A committee of the Maryland House of Delegates today approved controversial banking legislation that would grant significant relief to lending institutions by raising their allowable interest rates on most credit purchases from 18 percent to 24 percent.

The bill, which Gov. Harry Hughes supports, was approved by the House Economic Matters Committee 13 to 7. It now goes to the full House, where opponents of banking deregulation are threatening a bitter fight. They insist that consumer protections are lacking in the bill, despite assurances from the governor that necessary protections are included.

"This bill goes far enough with consumer protections," said Del. Frederick C. Rummage (D-Prince George's), a key participant in the legislative push for banking deregulation.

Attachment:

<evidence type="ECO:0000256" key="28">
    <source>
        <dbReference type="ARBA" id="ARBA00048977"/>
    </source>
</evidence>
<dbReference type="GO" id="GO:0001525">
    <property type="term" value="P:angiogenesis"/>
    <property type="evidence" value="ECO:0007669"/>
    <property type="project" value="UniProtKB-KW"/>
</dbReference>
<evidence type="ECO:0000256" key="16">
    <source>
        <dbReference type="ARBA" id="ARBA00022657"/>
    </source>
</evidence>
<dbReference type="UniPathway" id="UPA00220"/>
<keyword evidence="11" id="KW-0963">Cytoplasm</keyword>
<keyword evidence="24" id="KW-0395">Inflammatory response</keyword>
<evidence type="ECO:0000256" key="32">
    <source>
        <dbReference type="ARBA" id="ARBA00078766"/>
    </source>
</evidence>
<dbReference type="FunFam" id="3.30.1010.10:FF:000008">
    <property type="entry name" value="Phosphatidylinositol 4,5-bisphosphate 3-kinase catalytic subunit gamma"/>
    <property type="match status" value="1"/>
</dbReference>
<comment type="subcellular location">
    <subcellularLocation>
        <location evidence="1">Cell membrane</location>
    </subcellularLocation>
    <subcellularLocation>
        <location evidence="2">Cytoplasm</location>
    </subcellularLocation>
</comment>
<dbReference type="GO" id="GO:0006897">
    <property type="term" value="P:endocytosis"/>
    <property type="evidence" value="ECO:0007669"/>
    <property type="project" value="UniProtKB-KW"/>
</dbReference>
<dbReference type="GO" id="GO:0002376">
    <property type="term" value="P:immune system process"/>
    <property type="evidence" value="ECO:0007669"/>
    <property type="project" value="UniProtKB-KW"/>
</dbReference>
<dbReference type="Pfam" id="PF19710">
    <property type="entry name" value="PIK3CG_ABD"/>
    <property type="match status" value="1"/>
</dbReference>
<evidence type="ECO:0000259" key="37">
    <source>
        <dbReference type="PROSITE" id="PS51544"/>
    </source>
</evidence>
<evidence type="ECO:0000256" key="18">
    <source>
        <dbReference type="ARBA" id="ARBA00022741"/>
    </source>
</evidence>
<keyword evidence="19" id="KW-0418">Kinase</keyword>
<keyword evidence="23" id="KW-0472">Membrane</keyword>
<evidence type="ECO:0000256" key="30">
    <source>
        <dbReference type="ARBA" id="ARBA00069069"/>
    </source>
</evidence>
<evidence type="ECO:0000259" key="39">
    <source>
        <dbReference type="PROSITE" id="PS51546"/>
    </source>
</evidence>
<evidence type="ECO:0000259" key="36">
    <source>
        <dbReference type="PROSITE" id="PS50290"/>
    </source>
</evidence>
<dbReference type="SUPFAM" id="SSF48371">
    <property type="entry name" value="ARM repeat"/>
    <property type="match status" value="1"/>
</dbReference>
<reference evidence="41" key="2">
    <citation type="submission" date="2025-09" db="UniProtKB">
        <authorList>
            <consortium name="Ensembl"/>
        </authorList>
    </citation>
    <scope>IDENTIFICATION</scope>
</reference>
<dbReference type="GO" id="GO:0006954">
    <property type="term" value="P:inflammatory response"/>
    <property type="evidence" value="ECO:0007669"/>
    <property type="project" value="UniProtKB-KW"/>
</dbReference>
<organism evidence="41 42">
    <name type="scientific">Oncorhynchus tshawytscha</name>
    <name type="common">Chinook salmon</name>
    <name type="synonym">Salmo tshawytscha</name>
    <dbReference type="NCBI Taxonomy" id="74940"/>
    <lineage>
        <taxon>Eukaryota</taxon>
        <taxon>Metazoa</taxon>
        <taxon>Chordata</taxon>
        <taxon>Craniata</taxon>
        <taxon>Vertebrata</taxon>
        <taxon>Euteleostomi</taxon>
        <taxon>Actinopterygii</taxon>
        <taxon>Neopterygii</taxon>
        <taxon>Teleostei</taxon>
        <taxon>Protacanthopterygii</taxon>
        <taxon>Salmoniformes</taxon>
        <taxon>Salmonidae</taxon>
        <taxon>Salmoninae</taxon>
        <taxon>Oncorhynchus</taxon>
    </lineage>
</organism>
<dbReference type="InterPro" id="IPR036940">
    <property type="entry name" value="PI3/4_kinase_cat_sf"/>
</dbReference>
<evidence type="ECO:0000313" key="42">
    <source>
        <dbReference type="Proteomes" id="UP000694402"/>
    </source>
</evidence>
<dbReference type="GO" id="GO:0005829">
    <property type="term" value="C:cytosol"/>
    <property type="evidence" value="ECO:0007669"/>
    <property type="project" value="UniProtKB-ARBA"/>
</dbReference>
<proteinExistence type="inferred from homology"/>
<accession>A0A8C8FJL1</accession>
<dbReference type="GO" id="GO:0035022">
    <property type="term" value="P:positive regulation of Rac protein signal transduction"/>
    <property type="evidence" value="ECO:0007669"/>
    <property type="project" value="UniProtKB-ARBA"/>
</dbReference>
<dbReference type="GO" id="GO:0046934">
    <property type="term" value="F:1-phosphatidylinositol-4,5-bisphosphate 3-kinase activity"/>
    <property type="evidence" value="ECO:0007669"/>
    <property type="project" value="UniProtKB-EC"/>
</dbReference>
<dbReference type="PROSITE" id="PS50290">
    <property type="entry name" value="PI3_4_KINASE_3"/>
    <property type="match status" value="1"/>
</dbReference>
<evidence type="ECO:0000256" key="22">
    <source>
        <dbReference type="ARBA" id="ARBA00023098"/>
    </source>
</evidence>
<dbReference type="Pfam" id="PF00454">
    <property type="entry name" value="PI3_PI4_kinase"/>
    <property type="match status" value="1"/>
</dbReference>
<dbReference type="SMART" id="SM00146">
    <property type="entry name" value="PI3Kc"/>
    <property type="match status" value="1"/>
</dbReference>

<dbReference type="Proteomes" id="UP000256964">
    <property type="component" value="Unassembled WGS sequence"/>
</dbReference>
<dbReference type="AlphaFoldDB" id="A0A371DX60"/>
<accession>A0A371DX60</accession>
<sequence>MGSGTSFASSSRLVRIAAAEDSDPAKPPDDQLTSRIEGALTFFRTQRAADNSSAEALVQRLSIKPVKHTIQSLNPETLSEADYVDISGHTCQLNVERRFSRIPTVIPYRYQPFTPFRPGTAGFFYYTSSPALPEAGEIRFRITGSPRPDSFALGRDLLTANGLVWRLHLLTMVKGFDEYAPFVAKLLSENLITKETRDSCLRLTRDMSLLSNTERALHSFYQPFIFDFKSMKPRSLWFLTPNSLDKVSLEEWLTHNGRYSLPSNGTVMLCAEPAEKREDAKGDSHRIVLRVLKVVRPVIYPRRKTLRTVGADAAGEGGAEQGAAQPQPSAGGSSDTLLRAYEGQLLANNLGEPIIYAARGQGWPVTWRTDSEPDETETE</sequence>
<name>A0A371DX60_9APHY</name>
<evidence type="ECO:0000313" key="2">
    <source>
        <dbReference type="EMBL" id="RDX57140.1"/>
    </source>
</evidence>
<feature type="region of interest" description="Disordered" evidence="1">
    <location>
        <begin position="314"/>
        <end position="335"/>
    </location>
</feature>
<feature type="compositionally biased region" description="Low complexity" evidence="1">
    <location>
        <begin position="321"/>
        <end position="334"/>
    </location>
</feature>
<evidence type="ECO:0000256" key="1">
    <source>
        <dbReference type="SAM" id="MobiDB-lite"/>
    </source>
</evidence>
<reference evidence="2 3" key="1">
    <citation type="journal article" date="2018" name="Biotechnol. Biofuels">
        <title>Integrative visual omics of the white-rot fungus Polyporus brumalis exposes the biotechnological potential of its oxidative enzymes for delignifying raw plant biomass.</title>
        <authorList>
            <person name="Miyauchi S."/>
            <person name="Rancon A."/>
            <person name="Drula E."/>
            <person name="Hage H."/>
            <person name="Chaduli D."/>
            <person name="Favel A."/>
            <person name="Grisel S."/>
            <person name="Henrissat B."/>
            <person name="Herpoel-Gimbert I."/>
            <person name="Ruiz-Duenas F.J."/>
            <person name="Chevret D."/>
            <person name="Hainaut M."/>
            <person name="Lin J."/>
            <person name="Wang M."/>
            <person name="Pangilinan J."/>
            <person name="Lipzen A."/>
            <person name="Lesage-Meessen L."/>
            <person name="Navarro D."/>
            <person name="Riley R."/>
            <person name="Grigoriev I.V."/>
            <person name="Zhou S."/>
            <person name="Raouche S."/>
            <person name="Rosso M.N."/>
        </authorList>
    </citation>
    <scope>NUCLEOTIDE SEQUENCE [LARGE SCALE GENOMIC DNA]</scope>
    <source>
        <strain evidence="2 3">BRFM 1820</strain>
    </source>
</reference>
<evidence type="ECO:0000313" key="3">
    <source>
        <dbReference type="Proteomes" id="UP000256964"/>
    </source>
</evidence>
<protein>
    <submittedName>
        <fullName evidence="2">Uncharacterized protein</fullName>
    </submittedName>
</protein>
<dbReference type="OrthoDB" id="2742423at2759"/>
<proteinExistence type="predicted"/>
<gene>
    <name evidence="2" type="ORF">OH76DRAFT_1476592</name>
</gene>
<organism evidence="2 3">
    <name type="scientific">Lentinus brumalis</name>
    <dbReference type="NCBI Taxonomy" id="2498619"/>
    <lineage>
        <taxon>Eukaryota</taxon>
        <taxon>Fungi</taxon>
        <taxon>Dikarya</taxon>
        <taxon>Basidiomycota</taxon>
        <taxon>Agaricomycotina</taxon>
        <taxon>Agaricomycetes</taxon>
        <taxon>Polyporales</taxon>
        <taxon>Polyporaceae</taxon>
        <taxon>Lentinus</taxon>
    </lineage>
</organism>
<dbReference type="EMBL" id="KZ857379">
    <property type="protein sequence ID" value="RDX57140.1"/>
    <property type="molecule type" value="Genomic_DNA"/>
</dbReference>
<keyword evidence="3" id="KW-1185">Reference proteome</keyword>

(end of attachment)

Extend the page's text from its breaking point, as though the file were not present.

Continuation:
The House committee also approved several amendments to the bill, including one that would abolish a three-day "cooling off" period for borrowers. Some consumer advocates favored the three-day period to give borrowers an opportunity to reassess their loan contracts and to have a chance to back out of the loans upon reconsideration.

The bill also would prohibit banks from charging interest on overdue credit card payments.

Maximum interest rates now vary from 12 to 33 percent and depend on the the kind of loans or purchases made. The current system of computing interest would be replaced with the single across-the-board rate.